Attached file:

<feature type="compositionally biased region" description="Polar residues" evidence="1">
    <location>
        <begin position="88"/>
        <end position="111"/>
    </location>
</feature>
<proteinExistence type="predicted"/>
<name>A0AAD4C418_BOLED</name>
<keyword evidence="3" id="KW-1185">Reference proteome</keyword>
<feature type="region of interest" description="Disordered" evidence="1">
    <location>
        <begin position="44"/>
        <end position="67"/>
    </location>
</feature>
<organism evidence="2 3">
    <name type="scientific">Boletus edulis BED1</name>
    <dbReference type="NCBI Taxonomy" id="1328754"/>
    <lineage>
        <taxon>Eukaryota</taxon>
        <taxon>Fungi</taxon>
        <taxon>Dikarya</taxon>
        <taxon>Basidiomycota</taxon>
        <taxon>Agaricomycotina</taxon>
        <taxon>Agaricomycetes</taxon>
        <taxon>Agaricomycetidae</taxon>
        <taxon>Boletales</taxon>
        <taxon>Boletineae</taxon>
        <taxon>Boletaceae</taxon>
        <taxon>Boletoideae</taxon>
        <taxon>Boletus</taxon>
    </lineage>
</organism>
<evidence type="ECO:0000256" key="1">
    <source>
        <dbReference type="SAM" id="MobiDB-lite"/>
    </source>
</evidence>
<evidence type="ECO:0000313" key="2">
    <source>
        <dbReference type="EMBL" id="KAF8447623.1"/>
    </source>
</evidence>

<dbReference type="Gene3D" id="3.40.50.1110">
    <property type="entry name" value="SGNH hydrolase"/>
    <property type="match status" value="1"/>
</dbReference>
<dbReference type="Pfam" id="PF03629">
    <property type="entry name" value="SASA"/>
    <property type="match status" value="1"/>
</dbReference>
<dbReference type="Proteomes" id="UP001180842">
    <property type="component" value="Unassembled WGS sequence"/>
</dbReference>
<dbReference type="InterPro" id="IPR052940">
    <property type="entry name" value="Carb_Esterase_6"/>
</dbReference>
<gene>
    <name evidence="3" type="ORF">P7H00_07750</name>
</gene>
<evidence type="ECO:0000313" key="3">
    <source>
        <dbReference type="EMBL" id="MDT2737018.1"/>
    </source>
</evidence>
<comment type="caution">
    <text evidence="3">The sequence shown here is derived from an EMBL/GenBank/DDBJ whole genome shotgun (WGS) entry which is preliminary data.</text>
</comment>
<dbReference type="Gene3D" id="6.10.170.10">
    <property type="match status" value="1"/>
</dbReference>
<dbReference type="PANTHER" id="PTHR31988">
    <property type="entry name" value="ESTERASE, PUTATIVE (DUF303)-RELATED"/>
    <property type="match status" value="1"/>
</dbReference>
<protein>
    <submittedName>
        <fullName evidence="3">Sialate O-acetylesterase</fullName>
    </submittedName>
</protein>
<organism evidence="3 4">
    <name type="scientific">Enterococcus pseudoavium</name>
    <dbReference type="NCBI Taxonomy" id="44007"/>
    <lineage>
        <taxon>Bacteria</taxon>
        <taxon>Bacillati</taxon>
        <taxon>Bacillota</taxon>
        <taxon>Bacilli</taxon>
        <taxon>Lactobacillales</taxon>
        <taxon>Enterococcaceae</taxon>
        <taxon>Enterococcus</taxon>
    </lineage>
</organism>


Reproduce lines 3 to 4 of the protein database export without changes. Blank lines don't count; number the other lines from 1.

        <begin position="88"/>
        <end position="111"/>